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Academic Freedom, Private-Sector Focus, and the Process of Innovation

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  • Stein, Jeremy C.
  • Dewatripont, Mathias
  • Aghion, Philippe

Abstract

We develop a model that clarifies the respective advantages and disadvantages of academic and private-sector research. Rather than relying on lack of appropriability or spillovers to generate a rationale for academic research, we emphasize control-rights considerations, and argue that the fundamental tradeoff between academia and the private sector is one of creative control versus focus. By serving as a precommitment mechanism that allows scientists to freely pursue their own interests, academia can be indispensable for early-stage research. At the same time, the private sector's ability to direct scientists toward higher-payoff activities makes it more attractive for later-stage research.

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File URL: http://dash.harvard.edu/bitstream/handle/1/3637074/aghion_academicfreedom.pdf
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Bibliographic Info

Paper provided by Harvard University Department of Economics in its series Scholarly Articles with number 3637074.

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Date of creation: 2008
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Publication status: Published in The RAND Journal of Economics
Handle: RePEc:hrv:faseco:3637074

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  1. Oliver Hart & John Moore, 1988. "Property Rights and the Nature of the Firm," Working papers 495, Massachusetts Institute of Technology (MIT), Department of Economics.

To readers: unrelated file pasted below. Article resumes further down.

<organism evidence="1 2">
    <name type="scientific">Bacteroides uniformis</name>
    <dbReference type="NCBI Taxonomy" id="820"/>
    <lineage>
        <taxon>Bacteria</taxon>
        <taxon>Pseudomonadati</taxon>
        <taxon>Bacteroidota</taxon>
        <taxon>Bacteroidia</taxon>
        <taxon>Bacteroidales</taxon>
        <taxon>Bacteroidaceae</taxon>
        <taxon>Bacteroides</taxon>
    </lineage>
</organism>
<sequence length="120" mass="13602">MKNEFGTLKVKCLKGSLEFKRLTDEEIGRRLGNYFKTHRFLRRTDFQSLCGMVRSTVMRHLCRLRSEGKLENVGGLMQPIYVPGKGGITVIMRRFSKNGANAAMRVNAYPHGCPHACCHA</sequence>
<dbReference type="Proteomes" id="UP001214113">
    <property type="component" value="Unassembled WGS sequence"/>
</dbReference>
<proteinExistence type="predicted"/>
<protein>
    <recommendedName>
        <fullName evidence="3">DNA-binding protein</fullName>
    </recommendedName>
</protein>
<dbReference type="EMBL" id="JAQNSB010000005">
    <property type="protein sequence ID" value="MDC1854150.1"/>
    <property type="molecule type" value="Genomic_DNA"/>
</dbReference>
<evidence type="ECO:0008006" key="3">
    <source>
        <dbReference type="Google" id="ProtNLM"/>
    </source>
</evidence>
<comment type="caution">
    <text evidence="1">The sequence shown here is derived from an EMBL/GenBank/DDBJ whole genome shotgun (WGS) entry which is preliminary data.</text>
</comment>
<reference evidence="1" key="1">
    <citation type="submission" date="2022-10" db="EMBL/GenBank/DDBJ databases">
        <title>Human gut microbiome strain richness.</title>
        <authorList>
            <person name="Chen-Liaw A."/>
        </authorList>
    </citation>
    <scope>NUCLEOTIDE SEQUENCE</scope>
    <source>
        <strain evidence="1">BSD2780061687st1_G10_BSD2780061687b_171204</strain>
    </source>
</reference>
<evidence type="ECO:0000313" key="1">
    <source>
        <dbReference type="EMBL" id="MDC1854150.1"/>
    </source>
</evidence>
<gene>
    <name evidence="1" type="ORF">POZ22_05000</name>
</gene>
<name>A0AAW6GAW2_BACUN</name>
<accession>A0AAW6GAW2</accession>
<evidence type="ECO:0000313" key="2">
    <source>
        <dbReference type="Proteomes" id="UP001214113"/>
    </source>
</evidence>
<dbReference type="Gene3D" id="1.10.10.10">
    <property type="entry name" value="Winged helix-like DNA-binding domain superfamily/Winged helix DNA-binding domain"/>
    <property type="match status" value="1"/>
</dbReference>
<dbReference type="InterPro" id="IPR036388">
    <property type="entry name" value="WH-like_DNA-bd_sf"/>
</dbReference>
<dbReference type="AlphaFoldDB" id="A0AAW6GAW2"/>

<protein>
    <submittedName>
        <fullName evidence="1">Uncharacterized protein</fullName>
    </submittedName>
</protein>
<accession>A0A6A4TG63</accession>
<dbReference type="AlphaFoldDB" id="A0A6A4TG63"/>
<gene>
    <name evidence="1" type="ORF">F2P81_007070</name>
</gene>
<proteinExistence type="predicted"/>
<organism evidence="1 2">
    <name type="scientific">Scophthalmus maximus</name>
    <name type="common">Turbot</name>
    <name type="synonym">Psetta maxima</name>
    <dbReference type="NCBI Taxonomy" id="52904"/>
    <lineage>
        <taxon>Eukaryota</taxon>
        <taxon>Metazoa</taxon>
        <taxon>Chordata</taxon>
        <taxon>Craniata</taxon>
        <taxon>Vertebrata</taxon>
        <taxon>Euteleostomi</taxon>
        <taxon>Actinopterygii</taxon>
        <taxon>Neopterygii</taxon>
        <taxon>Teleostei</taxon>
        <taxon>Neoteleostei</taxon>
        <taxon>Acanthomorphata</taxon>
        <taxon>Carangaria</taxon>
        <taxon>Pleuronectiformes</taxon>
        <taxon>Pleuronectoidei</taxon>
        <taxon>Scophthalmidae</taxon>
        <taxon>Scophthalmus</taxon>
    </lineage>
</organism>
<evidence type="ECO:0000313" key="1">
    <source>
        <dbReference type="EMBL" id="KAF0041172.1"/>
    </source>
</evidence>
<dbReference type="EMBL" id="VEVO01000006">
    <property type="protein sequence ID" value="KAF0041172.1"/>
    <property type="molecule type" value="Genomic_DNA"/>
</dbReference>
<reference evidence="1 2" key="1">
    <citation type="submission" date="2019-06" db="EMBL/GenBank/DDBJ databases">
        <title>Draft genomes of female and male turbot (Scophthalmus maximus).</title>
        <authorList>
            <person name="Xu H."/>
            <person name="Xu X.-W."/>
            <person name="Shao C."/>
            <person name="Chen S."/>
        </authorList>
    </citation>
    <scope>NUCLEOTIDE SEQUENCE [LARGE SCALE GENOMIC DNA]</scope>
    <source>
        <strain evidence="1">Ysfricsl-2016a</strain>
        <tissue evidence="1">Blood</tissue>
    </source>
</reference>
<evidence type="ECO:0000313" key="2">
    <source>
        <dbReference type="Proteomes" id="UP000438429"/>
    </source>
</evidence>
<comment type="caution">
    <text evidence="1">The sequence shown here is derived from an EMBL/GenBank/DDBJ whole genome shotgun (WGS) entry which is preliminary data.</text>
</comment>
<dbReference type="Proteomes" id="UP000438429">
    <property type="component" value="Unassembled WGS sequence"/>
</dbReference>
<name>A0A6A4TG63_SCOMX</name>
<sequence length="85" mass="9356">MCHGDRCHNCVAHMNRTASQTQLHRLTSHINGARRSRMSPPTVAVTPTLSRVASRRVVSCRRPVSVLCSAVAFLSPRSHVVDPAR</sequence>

2. Steven N. Kaplan & Berk A. Sensoy & Per Strömberg, 2005. "What Are Firms? Evolution from Birth to Public Companies," NBER Working Papers 11581, National Bureau of Economic Research, Inc.
  3. Scott Stern, 2004. "Do Scientists Pay to Be Scientists?," Management Science, INFORMS, vol. 50(6), pages 835-853, June.
  4. Saul Lach & Mark Schankerman, 2003. "Incentives and invention in universities," Proceedings, Federal Reserve Bank of San Francisco, issue Nov.
  5. Aghion, Philippe & Tirole, Jean, 1997. "Formal and Real Authority in Organizations," Scholarly Articles 4554125, Harvard University Department of Economics.
  6. Oliver Hart & Andrei Shleifer & Robert W. Vishny, 1996. "The Proper Scope of Government: Theory and an Application to Prisons," NBER Working Papers 5744, National Bureau of Economic Research, Inc.
  7. Daron Acemoglu & Michael Kremer & Atif Mian, 2003. "Incentives in Markets, Firms and Governments," NBER Working Papers 9802, National Bureau of Economic Research, Inc.
  8. Ajay Agrawal & Rebecca Henderson, 2002. "Putting Patents in Context: Exploring Knowledge Transfer from MIT," Management Science, INFORMS, vol. 48(1), pages 44-60, January.
  9. Michael S. McPherson & Morton Owen Schapiro, 1999. "Tenure Issues in Higher Education," Journal of Economic Perspectives, American Economic Association, vol. 13(1), pages 85-98, Winter.
  10. Carmichael, H Lorne, 1988. "Incentives in Academics: Why Is There Tenure?," Journal of Political Economy, University of Chicago Press, vol. 96(3), pages 453-72, June.
  11. Kenneth Arrow, 1962. "Economic Welfare and the Allocation of Resources for Invention," NBER Chapters, in: The Rate and Direction of Inventive Activity: Economic and Social Factors, pages 609-626 National Bureau of Economic Research, Inc.
  12. Hellmann, Thomas F & Perotti, Enrico C, 2006. "The Circulation of Ideas: Firms Versus Markets," CEPR Discussion Papers 5469, C.E.P.R. Discussion Papers.
  13. Holmstrom, Bengt, 1999. "Managerial Incentive Problems: A Dynamic Perspective," Review of Economic Studies, Wiley Blackwell, vol. 66(1), pages 169-82, January.
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